Everything old is new again. There was a time that when you needed to see a doctor you would call one and the doctor would appear at your home. This was known as a house call. It was a convenient practice for the patient but posed problems for doctors. House calls made it difficult for doctors to bring all of the diagnostic equipment to the patient’s house. In order to economize their practice doctors started to request patients come to their office for a visit.
A variety of pandemic related disruptions have created an opportunity to modernize “house calls.” This has led to an expansion of services provided outside of doctor’s offices and hospitals due to the Covid-19 pandemic. With the need to mitigate the spread of disease we are seeing an increase in adoption of telehealth visits. Providing healthcare services outside of offices and health systems provides for additional capacity when brick and mortar hospitals are filled to capacity. This also frees up hospital beds for the most complex patients. This is considered “Hospital at Home.”
Hospital at Home is an innovative care model which provides hospital level acute care to patients in their homes. These patients experience better clinical outcomes, lower mortality rates, better patient satisfaction scores, decreased readmission rates, and decreased health care costs. There are some basic rules patients who utilize Hospital at Home programs must adhere to. For many, they need to be admitted to a hospital and then transferred to the Hospital at Home program; they need to have a condition that befits a remote approach; they must live within a certain distance to a hospital; and the patient’s physical home must be reviewed for safety.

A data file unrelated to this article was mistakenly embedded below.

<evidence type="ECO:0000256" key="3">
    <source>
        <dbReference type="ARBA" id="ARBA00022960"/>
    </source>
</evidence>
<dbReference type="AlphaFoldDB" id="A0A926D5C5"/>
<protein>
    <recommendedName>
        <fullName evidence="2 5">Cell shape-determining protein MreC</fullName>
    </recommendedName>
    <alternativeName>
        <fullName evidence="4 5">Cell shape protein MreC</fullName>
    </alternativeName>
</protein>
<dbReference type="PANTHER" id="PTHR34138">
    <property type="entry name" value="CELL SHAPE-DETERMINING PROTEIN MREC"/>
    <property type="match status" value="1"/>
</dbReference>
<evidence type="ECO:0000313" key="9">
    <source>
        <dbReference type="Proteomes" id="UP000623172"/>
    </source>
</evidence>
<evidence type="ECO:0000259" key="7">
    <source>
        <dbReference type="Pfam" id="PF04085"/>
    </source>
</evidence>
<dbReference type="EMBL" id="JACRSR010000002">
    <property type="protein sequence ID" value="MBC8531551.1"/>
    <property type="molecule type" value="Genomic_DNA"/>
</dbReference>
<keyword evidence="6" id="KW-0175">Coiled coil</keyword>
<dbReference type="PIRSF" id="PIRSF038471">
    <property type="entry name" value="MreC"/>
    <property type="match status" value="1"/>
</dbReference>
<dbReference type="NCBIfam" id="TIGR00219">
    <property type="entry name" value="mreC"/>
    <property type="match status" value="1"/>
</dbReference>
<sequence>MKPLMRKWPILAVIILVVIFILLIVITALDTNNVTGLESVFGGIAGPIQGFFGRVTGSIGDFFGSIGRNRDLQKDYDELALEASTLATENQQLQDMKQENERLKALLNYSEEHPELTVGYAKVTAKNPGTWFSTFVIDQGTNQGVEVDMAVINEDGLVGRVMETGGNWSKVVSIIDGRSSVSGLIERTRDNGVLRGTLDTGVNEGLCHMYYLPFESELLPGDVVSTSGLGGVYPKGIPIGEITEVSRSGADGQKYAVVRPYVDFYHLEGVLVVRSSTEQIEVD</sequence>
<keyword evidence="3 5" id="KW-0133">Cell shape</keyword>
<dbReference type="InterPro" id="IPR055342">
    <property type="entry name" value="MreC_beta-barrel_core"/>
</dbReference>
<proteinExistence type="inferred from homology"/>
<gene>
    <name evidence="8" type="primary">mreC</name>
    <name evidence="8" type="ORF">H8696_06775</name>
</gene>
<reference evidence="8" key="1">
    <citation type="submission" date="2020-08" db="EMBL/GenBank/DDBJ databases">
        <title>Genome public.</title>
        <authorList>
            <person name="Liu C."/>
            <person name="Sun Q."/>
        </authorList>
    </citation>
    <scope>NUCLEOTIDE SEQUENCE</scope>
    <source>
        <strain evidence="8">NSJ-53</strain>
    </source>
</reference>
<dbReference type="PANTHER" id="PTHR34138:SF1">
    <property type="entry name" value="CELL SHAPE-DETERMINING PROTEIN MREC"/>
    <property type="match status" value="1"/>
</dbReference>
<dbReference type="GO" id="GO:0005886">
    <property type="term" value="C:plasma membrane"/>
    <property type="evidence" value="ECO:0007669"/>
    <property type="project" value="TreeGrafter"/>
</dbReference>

Hospital at Home won’t replace the need for hospitals. There won’t be any surgeries completed within someone’s home. But the capacity exists to provide more than just skilled home health care. Hospital at Home can be utilized for patients needing care for conditions such as pneumonia, heart failure, pulmonary disease, and diabetes. The success of both telehealth and Hospital at Home programs may rest with telemonitoring or Remote Patient Monitoring (RPM).
These telehealth programs can bring the office visit with a physician or nurse practitioner to the comfort of your home and a virtual exam can be completed. But it’s only with the data collected by RPM that the health care practitioner or Care Team can fully assess the situation. Then the patient receives a treatment plan, medication prescriptions and referrals for tests or to other specialists.
RPM can assess a patient’s blood pressure, heart rate, temperature, oxygen saturation and body weight. The data collected is reviewed by medical staff who will report significant findings or changes to the patient’s medical provider. The goal of RPM is to intervene before the patient’s condition worsens and prevent hospitalization.
Having services performed from the comfort of a patient’s home will help ease any anxiety and hopefully offer better well-being for patients. Hospitals will always be necessary, but with so many programs that can be utilized from home their use may shift to one that focuses on intensive care units and operation sites.